They call him “Back flip.”
And when Je’Vondrea McClair decided to try his hand at track and field, the fortunes of his Meyers team went head over heels.
The naturally gifted athlete who’s most fascinated with the sport of football spent the past two years helping the Mohawks become champions.
In the process, he turned into one himself.
Thanks in large part to McClair’s jumping ability, Meyers went undefeated for the second straight season while winning back-to-back WVC Division 2 championships and McClair earned the highest finish of any of the league’s competitors at the PIAA Boys Track and Field Championships.
“That was something,” McClair said. “I felt great to be a part of that.”
But his state silver medal in the long jump and District 2 Class 2A championship in that event were only a couple of reasons why McClair was named the Times Leader Boys Track and Field Athlete of the Year.
His consistency and durability in jumping events became a rock Meyers leaned on, propelling the Mohawks to victories in every meet McClair participated in during his high school career.
And it was something he never thought possible while growing up in the Heights section of Wilkes-Barre.
But while the son of Lanee Keatts was focusing his attention on football as a kid, a trio of track personnel at Meyers tried to pull McClair into the pits.
Former Meyers state medalist Mark Robinson was one of them. McClair’s cousin, four-time state sprint medalist Nalasjia Harris-Johnson, was another. And then there was Hayden “Billy” White, a long-time Meyers track coach who served as an assistant at Hanover Area for a few years before returning to take over the Meyers helm in 2016. Most recognized for developing star hurdlers, White also has a sharp eye for jumpers, and quickly noticed McClair’s acrobatics outside of track.
“Everybody knew he was a real good athlete,” White said. “He would do all those flips all the time. If you can do a front flip and a back flip, you can jump. So we finally talked him into going out for track.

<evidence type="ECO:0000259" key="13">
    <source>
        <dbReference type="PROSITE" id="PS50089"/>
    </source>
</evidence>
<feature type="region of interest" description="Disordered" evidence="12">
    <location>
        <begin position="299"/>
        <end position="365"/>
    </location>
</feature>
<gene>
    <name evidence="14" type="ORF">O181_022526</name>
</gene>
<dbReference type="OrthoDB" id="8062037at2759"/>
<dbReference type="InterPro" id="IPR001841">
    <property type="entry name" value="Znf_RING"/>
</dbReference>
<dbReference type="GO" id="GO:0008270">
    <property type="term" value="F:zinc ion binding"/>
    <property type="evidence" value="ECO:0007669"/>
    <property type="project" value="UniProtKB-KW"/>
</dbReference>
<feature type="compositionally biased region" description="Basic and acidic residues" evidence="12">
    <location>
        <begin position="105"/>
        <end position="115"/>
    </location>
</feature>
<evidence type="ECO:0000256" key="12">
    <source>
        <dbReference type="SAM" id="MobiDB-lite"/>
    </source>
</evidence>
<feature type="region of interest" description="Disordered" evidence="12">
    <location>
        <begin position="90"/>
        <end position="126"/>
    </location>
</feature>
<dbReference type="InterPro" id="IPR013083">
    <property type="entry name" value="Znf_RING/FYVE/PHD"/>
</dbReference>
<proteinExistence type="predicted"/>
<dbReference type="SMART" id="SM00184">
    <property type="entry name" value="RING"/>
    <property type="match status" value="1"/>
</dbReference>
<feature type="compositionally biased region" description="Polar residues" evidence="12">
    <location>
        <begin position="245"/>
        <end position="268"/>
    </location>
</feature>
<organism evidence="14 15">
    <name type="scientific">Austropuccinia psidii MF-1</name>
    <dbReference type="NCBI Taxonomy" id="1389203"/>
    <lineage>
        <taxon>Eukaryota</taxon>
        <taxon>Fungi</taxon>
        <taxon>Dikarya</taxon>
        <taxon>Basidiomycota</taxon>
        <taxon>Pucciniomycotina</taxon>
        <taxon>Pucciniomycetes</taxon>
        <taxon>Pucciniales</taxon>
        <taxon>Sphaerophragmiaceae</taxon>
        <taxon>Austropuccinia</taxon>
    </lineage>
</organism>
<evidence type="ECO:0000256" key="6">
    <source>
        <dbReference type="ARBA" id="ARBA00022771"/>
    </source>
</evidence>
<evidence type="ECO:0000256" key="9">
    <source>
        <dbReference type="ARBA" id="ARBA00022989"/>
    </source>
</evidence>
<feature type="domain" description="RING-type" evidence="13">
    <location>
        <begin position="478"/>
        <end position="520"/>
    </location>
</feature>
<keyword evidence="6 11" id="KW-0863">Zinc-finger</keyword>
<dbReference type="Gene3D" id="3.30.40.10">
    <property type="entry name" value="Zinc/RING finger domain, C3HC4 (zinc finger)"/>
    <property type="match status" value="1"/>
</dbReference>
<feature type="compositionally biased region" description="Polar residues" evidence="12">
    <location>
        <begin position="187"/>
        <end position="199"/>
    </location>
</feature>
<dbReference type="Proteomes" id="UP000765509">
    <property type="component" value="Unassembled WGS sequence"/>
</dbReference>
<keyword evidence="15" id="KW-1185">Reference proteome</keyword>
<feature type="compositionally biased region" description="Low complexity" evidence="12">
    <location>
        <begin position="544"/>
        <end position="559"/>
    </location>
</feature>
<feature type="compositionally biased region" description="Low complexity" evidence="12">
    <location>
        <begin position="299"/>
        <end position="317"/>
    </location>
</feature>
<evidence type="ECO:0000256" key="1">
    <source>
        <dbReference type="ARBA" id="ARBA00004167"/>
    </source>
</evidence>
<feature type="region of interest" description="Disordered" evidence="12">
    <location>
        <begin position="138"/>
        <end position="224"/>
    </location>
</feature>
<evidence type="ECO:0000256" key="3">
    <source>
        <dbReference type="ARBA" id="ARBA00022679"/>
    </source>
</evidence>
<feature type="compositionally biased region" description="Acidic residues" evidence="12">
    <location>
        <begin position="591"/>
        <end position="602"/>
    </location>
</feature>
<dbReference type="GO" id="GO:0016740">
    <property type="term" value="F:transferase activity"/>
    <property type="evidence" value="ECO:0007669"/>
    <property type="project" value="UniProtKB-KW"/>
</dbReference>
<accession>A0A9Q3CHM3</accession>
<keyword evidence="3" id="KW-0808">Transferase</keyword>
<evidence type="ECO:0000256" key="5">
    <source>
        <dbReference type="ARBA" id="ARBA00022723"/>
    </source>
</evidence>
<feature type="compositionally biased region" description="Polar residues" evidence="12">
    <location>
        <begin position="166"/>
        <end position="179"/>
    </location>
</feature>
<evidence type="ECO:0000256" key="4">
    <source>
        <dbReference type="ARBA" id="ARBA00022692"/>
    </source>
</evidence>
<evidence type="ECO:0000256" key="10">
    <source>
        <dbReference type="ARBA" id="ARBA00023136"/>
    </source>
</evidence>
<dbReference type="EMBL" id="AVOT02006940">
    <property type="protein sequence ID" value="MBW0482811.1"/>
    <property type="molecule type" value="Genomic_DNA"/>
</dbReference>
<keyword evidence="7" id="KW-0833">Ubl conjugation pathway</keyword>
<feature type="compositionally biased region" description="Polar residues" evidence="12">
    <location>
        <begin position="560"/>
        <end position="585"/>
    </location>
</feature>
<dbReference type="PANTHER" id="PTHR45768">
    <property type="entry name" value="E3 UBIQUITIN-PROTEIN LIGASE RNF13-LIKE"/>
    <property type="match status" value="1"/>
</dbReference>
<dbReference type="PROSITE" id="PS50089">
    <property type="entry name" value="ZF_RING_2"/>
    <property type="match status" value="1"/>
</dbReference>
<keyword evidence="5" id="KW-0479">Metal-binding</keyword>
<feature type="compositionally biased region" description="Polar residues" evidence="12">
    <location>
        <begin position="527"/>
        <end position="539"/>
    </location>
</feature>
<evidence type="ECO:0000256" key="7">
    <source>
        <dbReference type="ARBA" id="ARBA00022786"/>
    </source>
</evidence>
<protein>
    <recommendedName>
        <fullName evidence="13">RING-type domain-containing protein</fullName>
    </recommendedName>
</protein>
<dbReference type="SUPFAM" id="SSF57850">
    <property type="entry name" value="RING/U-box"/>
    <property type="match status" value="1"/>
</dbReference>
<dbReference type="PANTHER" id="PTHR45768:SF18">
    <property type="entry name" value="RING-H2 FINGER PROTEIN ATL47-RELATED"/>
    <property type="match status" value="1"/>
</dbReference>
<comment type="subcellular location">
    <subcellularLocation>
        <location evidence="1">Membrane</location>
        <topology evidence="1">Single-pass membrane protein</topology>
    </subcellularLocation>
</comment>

“I don’t think he knew how much fun track can be.”
While Harris-Johnson said selling McClair on the sport wasn’t easy, McClair admits he was open to the idea.
“I actually went with it,” said McClair, whose cousin, Bryandt Shelly, was a three-time state performer for GAR. “It kind of runs in the family. Bryandt Shelly was a state champ, my sister threw, my aunt was in it. It was around me.”
But his amazing flipping ability? That was pretty unique.
“I started doing that when I was in elementary school,” McClair, 19, said. “At about 5, 10 (years old), I started flipping. All my friends call me ‘Back flip.’ “
McClair wasn’t even expected to medal during his first state championship appearance, entering the PIAA long jump finals as a No. 14 seed.
But he found an extra burst of energy, leaping past most of the field with a personal best mark of 21-11.5, elevating himself to second place on the state medal stand.
“I knew coming in, that last year he had been injured most of the year. That really held him back a bit,” White said. “The big surprise was at states, when he took the silver medal. That was a matter of how consistent he was in his jumps. He was on the mark every time.”
McClair marks the 2016 regular season finale, when Meyers edged Hanover Area in a battle of unbeaten teams for the WVC title, as a turning point in the sport for him.
“Hanover was our last meet, and I was doing high jump,” McClair said. “Nobody told me until afterwards, but we needed my points to win the meet. I didn’t come in first, I came in second. But we needed those three points to win. After I finished, everybody jumped on me. They said, ‘You won it for us.’
McClair was feeling it during this year’s districts, too.
He left this year’s District 2 Class 2A boys championships with a gold medal in the long jump, a silver medal in the triple jump, a sixth-place medal as part of the 400 relay team — and with a big hug from his delighted cousin Harris-Johnson.
“Everyone knew he was always a good athlete,” Harris-Johnson said.
Now, there’s a good chance track and field will be in McClair’s foreseeable future.
He plans to join the track team while attending Luzerne County Community College.
“I had a few offers, but I’d rather head to LCC, keep it cheaper, then make a decision (on future college) later,” McClair said.
Besides, remaining in the area will allow McClair to keep his part-time job at Schiel’s Family Market, where he’s already a star.
“They put my picture up, they allowed me to work around my (track) schedule,” McClair said. “They really appreciate it over there.”